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Student Union evolves from humble beginnings

Jot Travis: Transportation Pioneer

The Jot Travis Student Union was named after a colorful transportation pioneer of the early West — Ezra Johnson (Jot) Travis. General manager of the Gilmer and Salisbury stagecoach lines and later president of the Utah, Nevada & California Stage Company, he was a dominant figure in the era of horse-drawn stage transportation. The grant which made the student union building possible was bequeathed to the University by Jot Travis’ son, Wesley Elgin Travis, who died in 1952.

During the Cornerstone Ceremonies at the Jot Travis Student Union’s dedication on May 18, 1958, the following abridged biography of Jot Travis was presented to the assembled audience.


Jot Travis’s forebears were descendants of the Travis family of the Jamestown Settlement of Virginia and the American Revolutionary War. His parents Martin and Isabel (Brown) Travis migrated around 1815 to Pennsylvania where Jot was born at Greenville, Clarion County, on March 15, 1845,* the fifth of 10 children.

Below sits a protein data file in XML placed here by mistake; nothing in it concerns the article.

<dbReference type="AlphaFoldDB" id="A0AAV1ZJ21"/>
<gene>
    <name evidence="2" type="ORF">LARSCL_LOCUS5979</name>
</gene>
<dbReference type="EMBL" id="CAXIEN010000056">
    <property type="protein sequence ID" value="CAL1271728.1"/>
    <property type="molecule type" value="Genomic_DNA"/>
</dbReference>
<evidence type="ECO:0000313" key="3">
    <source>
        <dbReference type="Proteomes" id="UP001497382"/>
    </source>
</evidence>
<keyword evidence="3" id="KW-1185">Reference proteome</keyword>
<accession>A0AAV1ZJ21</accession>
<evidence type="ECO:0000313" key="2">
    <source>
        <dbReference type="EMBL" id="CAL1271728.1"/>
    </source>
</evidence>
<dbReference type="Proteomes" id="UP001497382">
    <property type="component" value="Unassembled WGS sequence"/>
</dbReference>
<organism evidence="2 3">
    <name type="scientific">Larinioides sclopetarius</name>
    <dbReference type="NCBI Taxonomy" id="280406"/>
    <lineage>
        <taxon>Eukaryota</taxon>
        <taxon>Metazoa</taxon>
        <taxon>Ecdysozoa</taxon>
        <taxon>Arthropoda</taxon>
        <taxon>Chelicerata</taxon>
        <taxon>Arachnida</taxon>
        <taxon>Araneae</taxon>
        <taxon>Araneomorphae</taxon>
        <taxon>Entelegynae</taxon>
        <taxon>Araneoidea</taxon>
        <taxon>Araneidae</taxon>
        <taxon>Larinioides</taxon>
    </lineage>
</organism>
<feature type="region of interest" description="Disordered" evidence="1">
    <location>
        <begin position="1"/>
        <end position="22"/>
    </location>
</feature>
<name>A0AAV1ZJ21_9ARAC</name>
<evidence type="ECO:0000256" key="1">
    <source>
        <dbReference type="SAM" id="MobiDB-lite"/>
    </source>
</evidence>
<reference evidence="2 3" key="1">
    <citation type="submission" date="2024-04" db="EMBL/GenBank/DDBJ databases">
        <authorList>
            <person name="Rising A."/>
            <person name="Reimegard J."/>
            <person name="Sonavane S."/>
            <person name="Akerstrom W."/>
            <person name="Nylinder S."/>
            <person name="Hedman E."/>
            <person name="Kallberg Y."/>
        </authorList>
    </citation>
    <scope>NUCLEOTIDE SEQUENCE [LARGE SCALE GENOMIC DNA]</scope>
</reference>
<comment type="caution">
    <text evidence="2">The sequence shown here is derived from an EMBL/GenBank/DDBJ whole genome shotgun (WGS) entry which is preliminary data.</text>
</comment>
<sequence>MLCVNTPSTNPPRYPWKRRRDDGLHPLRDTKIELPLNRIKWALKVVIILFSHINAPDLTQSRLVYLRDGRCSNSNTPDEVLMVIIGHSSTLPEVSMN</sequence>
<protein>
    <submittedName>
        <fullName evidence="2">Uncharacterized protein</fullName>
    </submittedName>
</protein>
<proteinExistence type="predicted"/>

Jot’s parents moved to Shelby County, Ill. when Jot was a small boy. In 1862, Jot enlisted in the Union Army in the 115th Regiment of the Illinois Infantry Volunteers. His command went southward through Kentucky into Tennessee and took part in the hard-fought battles at Chattanooga, Lookout Mountain (the “Battle Above the Clouds”), Missionary Ridge, and Resaca, Georgia, where Jot’s regiment had turned back to fight a rear-guard action to protect Sherman’s March to the Sea.

He served as a mounted dispatch-bearer on the staff of General Speed S. Fry, experiencing dangerous contacts with Morgan’s Raiders and a number of escapes from capture or death at the hands of the Confederates. On one occasion, his canteen was shot away, but he seemed to bear a charmed life and went unwounded throughout the war. He was offered promotion to corporal but declined it, preferring to remain a private.

He was mustered out after the fall of Richmond, at Camp Harker, Tenn., on June 11, 1865, his occupation listed as “farmer.” Returning to Shelbyville, he attended Shelbyville Academy for three months—virtually the only schooling he ever received.